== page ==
Among the recipients of the 2013 Presidential Medal of Freedom are Daniel Kahneman, a member of the National Academy of Sciences (NAS) and Mario Molina, a member of the NAS and the Institute of Medicine (IOM). The Presidential Medal of Freedom, awarded this year on Nov. 20 at the White House, is the nation's highest civilian honor. It is presented to individuals who have made especially meritorious contributions to the security or national interests of the United States, to world peace, or to cultural or other significant public or private endeavors.
Although reconstruction of physical infrastructure such as roads, bridges, and houses is often the most visible aspect of post-disaster recovery, reconstruction and improvement of public health, medical, and social services plays an important role in overall community recovery.
Many National Academies studies have examined the evidence, causes, and impacts of climate change. At the heart of efforts to understand and respond to climate change are scientific models that allow us to piece together the Earth’s past climate patterns, understand current trends, and predict future climate variations. Explore these Academies resources for a window into the methods used to produce and apply climate models:
The 9th annual meeting of the African Science Academies recently convened officials of national science academies in Africa, Europe, and the U.S., as well as policymakers and researchers from around the world, to discuss the role of biotechnology in Africa's development.
Ten exceptional young women have been recognized for their dedication to pursuing a career in science, technology, engineering or mathematics (STEM) through Marvel’s Thor: The Dark World Ultimate Mentor Adventure contest.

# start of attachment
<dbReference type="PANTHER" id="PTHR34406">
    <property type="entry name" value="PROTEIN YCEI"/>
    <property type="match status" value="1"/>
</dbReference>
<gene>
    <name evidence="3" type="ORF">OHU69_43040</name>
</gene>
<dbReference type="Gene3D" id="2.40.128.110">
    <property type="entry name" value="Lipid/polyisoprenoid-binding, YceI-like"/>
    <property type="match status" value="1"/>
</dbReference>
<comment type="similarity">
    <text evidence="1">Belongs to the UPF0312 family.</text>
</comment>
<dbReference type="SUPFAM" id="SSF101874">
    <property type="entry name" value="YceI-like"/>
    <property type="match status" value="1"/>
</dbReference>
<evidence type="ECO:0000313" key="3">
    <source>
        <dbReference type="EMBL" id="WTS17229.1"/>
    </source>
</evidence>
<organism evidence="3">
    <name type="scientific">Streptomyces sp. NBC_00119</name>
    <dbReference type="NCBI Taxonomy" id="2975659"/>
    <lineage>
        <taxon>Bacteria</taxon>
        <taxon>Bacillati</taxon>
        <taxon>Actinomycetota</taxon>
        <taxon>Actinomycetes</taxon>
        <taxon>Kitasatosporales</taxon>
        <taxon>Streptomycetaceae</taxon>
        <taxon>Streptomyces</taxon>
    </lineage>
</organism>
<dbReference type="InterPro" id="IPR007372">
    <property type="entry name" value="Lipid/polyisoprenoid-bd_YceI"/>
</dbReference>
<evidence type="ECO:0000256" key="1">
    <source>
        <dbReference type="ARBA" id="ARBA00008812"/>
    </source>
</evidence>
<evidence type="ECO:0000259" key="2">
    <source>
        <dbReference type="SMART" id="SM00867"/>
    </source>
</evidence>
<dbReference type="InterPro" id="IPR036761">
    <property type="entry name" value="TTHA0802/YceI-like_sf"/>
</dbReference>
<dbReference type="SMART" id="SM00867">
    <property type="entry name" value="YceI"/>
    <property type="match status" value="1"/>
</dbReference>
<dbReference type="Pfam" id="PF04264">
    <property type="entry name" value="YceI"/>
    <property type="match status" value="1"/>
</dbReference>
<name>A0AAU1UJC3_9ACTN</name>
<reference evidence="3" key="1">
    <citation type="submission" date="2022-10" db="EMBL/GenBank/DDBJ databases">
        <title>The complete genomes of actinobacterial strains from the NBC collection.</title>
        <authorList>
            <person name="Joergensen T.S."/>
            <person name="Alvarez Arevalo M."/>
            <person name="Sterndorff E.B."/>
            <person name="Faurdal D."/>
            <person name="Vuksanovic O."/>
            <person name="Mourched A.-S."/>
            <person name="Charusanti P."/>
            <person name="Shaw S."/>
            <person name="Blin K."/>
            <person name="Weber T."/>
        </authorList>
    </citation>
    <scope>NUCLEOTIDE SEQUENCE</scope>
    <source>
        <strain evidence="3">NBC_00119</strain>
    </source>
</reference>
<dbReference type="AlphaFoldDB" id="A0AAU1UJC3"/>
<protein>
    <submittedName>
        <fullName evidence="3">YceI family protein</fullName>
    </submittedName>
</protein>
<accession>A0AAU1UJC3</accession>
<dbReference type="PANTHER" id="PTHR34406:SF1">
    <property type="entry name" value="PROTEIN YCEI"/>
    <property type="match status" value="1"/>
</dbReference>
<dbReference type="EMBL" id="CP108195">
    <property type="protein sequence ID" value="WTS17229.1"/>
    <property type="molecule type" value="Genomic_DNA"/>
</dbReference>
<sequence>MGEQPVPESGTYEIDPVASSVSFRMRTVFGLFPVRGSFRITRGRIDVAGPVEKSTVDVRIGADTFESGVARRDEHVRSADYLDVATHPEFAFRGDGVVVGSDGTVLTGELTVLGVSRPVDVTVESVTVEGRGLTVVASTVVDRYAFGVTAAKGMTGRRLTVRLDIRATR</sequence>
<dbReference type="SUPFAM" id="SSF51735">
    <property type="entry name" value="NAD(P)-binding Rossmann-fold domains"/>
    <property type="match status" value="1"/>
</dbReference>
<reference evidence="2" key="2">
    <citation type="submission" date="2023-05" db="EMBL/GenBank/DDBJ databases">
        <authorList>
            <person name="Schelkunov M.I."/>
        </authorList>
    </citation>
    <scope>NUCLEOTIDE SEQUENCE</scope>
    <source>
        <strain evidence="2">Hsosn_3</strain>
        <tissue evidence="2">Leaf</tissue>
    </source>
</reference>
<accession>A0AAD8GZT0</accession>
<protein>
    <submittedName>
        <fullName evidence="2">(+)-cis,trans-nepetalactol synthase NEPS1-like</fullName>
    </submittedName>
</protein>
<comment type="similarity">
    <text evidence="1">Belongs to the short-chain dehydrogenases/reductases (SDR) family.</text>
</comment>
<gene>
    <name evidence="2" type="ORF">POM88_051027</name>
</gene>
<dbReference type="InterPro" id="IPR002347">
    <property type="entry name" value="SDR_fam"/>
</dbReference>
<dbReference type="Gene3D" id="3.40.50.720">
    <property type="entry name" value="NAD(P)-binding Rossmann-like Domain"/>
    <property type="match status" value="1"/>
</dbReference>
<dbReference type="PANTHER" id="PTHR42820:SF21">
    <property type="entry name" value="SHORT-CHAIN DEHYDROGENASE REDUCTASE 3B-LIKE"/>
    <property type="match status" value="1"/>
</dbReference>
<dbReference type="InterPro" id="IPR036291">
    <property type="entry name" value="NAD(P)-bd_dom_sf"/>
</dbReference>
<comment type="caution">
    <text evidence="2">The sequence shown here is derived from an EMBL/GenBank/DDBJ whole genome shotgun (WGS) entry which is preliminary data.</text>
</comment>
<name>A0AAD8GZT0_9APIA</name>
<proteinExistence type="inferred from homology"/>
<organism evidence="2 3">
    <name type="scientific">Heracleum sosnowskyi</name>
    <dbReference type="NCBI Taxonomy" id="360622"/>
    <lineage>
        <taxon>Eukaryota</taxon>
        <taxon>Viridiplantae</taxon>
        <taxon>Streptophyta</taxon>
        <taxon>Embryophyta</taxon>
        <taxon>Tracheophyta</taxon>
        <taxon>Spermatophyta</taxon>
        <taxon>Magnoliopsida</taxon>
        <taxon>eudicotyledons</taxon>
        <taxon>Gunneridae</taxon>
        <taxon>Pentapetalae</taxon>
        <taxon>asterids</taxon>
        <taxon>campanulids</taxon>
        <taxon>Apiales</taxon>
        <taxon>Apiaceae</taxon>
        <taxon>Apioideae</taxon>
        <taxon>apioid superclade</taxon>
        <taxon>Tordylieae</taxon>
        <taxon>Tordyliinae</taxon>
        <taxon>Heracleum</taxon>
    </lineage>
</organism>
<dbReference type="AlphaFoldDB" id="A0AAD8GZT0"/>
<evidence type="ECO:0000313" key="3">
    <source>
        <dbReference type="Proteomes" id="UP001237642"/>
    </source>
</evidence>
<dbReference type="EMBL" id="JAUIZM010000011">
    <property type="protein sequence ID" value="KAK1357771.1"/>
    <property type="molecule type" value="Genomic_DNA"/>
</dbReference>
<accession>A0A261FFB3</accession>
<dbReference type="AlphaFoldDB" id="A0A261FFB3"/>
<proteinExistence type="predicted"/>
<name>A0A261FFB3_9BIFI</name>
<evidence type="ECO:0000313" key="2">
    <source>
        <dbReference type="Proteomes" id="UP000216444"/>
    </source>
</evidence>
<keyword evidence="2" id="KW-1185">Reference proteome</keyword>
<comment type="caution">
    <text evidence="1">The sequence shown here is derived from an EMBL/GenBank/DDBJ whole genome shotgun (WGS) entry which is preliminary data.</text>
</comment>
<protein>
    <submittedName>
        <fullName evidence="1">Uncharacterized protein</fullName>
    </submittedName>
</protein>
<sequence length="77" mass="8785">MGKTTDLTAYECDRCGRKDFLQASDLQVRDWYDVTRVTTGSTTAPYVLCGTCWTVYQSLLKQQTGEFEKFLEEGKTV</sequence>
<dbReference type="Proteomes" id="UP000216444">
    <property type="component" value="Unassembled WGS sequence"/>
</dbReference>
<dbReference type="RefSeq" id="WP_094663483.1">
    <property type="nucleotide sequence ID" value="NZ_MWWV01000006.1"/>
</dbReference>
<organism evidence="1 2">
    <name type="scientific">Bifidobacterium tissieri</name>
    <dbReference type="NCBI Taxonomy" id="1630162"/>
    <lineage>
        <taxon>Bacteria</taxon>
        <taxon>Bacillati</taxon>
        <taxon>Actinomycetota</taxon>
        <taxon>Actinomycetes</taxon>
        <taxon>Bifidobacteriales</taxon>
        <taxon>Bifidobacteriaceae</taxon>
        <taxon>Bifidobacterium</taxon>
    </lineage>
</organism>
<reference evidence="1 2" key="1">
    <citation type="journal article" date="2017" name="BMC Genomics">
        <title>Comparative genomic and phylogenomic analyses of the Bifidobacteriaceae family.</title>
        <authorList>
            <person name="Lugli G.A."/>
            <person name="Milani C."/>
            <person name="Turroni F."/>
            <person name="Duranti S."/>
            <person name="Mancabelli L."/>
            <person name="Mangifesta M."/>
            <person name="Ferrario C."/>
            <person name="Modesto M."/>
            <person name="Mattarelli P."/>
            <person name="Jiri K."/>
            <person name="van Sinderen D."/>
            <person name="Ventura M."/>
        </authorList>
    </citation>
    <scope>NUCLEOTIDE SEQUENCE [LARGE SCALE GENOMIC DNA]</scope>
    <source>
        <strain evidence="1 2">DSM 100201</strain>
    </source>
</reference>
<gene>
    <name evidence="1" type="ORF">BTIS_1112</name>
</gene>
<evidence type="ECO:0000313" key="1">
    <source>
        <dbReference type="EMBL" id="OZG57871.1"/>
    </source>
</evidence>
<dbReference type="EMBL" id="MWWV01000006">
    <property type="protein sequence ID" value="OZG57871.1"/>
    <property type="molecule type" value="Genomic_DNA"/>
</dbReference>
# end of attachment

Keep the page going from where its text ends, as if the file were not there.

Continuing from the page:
Join the next D.C. Art Science Evening Rendezvous (DASER) on Thursday, November 14 at 6:00 p.m. for an exploration of the theme of drones. DASER, a monthly discussion forum on art and science projects in the national capital region and beyond, takes place at the Keck Center, 500 Fifth St., N.W., Washington, D.C.
Registration and photo IDs are required. Register here.
Vaccines are responsible for many of the dramatic public health achievements of the 20th century. But as new diseases emerge and old ones persist, finding new vaccines can be a complex and expensive endeavor. New research published recently in Proceedings of the National Academy of Sciences (PNAS) offers a way to quickly predict how well a vaccine will work in a specific individual.
Join the Network for Emerging Leaders in Sustainability Series (NELS) at the National Academies on Tuesday, November 12, 5:30 p.m. - 7:30 p.m., for a discussion with George Hawkins, General Manager, DC Water.
How can “Big Data” transform our understanding of the world? Massive data sets are changing the way we think about crisis response, marketing, entertainment, cybersecurity, national intelligence and more. A new video from the National Academies unscrambles the benefits, risks and challenges of working with big data.